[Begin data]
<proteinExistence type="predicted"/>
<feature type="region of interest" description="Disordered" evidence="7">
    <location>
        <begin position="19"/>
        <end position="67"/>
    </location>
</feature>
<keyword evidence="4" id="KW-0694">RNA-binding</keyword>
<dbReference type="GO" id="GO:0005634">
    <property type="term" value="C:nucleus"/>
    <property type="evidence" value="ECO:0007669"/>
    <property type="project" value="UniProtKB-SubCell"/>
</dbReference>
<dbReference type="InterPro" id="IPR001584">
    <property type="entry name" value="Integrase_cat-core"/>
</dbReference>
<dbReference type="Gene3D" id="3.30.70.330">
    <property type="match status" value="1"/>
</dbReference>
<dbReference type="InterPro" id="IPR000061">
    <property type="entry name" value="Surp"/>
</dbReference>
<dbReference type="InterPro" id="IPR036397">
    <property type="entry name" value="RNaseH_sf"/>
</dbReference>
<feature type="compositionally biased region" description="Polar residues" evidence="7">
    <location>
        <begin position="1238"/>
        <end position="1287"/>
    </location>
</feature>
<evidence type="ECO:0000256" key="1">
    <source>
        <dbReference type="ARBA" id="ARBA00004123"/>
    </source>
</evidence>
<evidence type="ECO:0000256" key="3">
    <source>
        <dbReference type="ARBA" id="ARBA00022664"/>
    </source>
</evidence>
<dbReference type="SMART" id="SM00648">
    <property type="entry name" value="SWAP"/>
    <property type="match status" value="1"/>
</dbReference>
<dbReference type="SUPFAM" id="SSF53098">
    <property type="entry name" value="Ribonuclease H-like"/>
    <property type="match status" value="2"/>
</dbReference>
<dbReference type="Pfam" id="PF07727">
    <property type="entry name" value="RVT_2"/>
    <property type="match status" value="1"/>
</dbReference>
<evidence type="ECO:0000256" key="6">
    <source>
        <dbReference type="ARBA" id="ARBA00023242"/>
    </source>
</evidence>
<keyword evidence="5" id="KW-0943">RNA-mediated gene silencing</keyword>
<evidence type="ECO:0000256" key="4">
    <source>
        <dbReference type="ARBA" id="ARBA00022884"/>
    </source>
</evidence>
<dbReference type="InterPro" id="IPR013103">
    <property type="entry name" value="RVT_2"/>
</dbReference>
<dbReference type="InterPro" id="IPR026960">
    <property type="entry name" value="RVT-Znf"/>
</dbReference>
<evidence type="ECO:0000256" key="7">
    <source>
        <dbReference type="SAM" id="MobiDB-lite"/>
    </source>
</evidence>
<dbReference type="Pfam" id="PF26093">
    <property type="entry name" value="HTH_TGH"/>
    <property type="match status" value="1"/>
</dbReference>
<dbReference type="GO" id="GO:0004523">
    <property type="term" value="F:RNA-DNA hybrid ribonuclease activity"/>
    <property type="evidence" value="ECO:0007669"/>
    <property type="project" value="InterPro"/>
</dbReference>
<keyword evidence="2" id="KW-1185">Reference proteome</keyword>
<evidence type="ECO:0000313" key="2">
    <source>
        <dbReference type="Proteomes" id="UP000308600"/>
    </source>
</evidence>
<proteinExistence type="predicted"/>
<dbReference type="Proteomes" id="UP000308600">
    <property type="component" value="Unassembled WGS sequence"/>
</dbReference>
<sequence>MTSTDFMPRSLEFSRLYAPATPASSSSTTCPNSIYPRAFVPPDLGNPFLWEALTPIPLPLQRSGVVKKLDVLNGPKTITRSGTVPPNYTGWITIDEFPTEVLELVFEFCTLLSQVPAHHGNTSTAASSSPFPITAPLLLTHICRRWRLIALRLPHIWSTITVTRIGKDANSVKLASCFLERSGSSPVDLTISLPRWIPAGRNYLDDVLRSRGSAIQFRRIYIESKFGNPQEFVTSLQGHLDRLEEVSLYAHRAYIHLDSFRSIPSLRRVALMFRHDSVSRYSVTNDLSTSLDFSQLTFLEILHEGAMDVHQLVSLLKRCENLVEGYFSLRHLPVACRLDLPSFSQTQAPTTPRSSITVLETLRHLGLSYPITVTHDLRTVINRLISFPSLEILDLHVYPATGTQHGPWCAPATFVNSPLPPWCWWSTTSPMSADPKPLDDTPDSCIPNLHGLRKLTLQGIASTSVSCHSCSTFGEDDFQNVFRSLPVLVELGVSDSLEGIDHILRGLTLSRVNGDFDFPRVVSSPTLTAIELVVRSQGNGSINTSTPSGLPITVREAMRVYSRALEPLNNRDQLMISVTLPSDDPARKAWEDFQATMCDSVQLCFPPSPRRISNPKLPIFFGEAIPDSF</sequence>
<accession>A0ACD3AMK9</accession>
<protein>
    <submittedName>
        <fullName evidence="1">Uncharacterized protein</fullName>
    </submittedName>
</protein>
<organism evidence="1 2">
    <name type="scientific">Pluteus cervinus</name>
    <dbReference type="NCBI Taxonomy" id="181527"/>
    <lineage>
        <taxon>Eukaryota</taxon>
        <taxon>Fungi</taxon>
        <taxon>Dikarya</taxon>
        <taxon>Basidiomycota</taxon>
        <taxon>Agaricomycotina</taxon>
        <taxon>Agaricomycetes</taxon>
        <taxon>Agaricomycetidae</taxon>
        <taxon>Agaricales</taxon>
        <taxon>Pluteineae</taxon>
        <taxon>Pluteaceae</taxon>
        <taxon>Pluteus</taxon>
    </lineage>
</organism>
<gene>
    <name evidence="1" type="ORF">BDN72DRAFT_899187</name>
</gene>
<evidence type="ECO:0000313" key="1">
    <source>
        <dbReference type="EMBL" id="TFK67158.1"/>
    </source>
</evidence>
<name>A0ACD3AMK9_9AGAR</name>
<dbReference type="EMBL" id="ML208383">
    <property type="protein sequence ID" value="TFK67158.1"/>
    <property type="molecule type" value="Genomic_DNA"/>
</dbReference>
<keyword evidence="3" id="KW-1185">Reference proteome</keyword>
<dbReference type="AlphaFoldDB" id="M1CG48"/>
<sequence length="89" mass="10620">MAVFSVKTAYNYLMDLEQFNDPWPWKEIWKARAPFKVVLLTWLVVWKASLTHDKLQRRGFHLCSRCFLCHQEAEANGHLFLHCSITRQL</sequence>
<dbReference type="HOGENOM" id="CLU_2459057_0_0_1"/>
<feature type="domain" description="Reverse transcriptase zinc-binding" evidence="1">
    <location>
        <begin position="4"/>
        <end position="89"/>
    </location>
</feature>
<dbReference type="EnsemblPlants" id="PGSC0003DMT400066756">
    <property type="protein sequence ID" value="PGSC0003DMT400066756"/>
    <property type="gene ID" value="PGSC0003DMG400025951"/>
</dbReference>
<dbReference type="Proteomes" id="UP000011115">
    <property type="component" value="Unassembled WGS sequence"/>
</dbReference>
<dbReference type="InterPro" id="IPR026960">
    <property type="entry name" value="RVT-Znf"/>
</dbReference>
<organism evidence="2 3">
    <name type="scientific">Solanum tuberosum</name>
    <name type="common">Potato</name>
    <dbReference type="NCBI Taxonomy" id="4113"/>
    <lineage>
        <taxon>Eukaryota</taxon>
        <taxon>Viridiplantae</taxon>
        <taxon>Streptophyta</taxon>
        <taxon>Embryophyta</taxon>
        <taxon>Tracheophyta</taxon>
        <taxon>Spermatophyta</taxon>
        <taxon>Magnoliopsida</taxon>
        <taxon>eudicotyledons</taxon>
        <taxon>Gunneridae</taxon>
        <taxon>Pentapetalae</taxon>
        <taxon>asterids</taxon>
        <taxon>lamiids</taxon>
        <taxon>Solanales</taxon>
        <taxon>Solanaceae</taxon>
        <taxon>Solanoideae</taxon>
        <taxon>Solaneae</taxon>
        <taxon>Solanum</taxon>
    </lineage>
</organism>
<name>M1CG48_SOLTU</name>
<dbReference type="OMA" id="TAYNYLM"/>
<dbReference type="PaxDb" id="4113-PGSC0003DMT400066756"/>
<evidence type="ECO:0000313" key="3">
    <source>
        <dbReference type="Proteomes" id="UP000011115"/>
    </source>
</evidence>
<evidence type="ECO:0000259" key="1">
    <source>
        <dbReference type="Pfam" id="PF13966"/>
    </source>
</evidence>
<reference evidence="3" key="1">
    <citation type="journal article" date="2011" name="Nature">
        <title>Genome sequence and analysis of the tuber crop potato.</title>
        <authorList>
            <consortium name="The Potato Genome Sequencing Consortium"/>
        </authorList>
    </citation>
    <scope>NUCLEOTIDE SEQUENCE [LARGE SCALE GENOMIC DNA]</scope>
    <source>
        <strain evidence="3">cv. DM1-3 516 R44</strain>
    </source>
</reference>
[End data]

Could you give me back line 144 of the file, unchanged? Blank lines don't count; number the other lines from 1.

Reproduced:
    <property type="gene ID" value="PGSC0003DMG400025951"/>